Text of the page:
Monday, October 22, 2007

An Interview with Inspiration

Today I had the pleasure and honor of sitting down with Dr. Barbara Jones, current president of the Association of Pediatric Oncology Social Workers (APOSW) and Co-Director of the Institute for Grief, Loss and Family Survival in the School of Social Work at The University of Texas at Austin. Dr. Jones teaches graduate classes including Loss and Grief: Individual, Family and Cultural Perspectives and Social Work in Health Care, has published numerous articles regarding chidhood cancer and palliative care, and is a member of several committees and boards including the LiveSTRONG Adolescent/Young Adult Alliance, Alliance for Childhood Cancer and Social Work Hospice/Palliative Care Network. She has devoted her professional life to researching and advocating for children with cancer and pediatric palliative care, grief and loss issues.

All this and she made time to sit down and inspire and motivate an exhausted and cranky graduate student!

In addition to picking her brain about current pediatric oncology social work opportunities and projects currently underway in Austin, I couldn't resist the opportunity to ask her a few questions with the Heroes for Children blog in mind. Always willing to help an organization devoted to the cause of childhood cancer, she graciously agreed to share her expert opinion with me.

What do you see as the most pressing concerns or issues facing pediatric oncology social work today?
Dr Jones: I think it's crucial for social workers to be present across the treatment continuum, to be part of the team alongside the healthcare professionals, from diagnosis through treatment and into survivorship. Social workers are currently employed to assist families during the crisis situation of treatment, but for patients who survive, and for those families whose child does not, support services are necessary to fully address ongoing psychosocial issues.

How can pediatric oncology social workers best assist families as they face childhood cancer?
Dr. Jones: Be quiet and listen! Sit with a child and be present, be their witness, and then be their advocate. But first, you have to listen to them.

What's new and exciting on the horizon in this field?
Dr. Jones: Well, first, we're doing a tremendous job. Right now the cure rate for childhood cancer is 80%, which means that there are roughly 270,000 childhood cancer survivors today. I think the challenge facing us right now is how do we as social workers help survivors incorporate this monumental experience into their lives as they move forward, an experience that certainly shapes their identity as they mature and grow. For example, one of the things I often hear from survivors is how grateful they are for their experience, which is not necessarily something you would automatically think of! So I think we need to address this aspect of childhood cancer - how do we assist survivors in the longterm as they assimilate their cancer experience into their lives?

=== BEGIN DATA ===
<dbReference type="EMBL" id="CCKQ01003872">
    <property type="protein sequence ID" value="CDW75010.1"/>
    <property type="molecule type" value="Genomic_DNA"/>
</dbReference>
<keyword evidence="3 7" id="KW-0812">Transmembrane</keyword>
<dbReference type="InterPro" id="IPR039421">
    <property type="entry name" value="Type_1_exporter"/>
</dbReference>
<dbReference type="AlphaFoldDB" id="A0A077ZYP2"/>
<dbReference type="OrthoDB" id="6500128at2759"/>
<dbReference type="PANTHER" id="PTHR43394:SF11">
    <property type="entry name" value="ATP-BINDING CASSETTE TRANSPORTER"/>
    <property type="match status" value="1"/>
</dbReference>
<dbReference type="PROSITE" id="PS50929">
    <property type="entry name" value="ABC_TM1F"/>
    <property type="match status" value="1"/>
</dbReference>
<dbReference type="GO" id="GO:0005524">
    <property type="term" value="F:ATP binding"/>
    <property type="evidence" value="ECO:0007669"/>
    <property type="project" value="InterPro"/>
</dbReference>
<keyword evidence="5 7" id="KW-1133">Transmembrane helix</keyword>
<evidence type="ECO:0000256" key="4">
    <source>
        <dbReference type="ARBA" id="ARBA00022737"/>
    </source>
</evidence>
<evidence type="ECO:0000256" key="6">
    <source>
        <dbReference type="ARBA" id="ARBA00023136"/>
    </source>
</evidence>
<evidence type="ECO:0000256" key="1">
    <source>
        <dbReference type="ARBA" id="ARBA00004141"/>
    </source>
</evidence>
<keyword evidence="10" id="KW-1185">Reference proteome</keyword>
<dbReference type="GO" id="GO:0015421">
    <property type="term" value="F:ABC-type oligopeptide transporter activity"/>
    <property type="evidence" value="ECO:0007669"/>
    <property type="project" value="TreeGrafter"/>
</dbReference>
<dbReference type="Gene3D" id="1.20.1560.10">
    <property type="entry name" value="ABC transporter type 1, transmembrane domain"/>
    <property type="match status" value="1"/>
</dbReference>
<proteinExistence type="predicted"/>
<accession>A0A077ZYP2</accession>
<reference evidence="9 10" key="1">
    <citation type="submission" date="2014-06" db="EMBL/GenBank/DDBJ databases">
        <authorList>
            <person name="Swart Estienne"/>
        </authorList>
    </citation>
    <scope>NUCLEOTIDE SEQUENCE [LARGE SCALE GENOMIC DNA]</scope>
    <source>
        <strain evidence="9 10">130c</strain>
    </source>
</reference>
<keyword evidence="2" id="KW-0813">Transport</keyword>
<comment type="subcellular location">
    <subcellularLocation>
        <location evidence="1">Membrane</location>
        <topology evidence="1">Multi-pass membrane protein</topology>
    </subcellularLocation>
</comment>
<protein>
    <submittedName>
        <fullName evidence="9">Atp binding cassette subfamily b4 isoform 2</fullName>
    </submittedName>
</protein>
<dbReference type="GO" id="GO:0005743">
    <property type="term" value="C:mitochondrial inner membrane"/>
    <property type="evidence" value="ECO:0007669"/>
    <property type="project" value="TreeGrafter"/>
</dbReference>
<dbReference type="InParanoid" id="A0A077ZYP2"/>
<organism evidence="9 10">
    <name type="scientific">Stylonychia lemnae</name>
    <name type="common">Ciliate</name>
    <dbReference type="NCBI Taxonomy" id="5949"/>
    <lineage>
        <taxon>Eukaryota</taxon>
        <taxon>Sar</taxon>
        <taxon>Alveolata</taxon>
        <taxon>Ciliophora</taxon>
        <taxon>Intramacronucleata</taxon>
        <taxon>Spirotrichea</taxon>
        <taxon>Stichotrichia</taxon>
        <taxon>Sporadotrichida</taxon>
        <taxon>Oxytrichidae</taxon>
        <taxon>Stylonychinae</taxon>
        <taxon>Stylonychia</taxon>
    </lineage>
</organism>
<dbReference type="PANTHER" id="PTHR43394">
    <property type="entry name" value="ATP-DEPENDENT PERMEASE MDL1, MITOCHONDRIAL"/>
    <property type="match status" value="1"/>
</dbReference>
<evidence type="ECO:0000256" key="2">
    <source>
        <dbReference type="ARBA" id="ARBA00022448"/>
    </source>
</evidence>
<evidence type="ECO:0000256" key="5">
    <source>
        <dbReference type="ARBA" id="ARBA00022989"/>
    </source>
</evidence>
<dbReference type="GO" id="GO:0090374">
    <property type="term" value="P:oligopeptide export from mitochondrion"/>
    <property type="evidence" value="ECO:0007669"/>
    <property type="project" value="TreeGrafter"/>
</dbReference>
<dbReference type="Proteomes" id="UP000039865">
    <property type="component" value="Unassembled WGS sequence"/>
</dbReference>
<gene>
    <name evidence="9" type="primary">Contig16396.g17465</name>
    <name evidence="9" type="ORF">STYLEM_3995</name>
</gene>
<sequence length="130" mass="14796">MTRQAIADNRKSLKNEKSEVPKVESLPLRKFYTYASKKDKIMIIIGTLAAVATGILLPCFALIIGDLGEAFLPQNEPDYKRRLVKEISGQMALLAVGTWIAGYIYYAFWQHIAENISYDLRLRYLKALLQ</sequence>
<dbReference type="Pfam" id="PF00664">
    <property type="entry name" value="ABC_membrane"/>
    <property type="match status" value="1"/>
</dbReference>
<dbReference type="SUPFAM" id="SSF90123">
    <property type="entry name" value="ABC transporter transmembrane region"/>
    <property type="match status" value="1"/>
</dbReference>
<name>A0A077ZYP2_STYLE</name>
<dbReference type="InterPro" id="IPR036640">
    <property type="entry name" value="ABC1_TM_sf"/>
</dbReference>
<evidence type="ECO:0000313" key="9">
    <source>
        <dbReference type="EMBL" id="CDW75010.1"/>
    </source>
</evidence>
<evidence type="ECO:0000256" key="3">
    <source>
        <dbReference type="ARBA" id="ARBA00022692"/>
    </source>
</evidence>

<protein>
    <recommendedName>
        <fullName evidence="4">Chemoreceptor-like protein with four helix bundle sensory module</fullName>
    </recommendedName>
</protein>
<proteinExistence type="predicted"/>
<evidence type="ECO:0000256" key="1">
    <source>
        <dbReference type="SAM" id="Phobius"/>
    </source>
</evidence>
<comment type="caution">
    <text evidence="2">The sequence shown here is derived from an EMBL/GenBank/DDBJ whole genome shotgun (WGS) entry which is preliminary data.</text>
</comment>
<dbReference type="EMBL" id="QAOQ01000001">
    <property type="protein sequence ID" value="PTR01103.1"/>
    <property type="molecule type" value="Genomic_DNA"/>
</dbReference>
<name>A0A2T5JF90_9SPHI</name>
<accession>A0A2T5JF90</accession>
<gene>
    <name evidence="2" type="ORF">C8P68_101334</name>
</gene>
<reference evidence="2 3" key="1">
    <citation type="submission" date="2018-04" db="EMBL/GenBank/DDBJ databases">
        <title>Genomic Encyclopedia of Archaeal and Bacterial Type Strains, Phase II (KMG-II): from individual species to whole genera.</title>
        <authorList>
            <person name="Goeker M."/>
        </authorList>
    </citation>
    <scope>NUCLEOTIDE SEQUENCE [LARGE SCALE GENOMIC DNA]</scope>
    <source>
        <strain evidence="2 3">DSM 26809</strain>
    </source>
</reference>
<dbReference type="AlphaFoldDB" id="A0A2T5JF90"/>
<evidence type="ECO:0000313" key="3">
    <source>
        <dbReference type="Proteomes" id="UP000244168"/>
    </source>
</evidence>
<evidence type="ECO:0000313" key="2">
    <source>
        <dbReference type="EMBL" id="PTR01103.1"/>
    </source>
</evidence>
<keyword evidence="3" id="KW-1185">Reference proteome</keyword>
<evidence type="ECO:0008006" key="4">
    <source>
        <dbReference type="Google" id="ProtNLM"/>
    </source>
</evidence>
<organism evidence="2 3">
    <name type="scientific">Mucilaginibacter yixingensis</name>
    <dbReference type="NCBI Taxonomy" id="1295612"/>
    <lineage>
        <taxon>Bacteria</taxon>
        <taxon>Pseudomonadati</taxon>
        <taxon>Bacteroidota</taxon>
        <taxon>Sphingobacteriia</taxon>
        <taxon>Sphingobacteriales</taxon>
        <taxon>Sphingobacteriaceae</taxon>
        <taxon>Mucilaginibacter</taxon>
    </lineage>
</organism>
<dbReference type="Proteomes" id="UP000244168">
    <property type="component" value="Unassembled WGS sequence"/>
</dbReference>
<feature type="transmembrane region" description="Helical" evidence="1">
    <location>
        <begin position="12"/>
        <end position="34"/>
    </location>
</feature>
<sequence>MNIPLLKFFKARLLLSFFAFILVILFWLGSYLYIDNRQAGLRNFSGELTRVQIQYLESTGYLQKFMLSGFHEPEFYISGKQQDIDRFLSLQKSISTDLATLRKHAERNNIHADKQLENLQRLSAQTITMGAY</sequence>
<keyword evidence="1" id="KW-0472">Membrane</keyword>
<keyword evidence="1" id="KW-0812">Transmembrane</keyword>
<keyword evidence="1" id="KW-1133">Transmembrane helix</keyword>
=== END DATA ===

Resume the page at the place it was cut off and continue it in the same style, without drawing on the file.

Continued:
If you had advice and/or requests for a nonprofit designed to help families facing childhood cancer, what would they be?
Dr. Jones: First, patients need financial support for the basic expenses of living. If a mother is in the hospital with her child, she's not going to be thinking about paying the electric bill. Often a parent will have to quit her job in order to take care of her child with cancer, and then you have the issue of childcare for other children in the house. So money for basic necessities is the first step.

Then, I think funding for support services after the child leaves the hospital is something that is desperately needed, but often not provided. A child might come back to the clinic once a year for a check-up, and does not have the free access to counseling and other resources that are provided by the hospital social worker during treatment. In particular, parents often encounter a lot of trauma after the fact, once the child is in remission and they finally have time to process that they almost lost their child. If we can get support services in place that are comprehensive and far reaching, that would be fantastic.

Thank you so much Dr. Jones for taking the time out of your very busy schedule to inspire, motivate and remind me why I'm working so hard.

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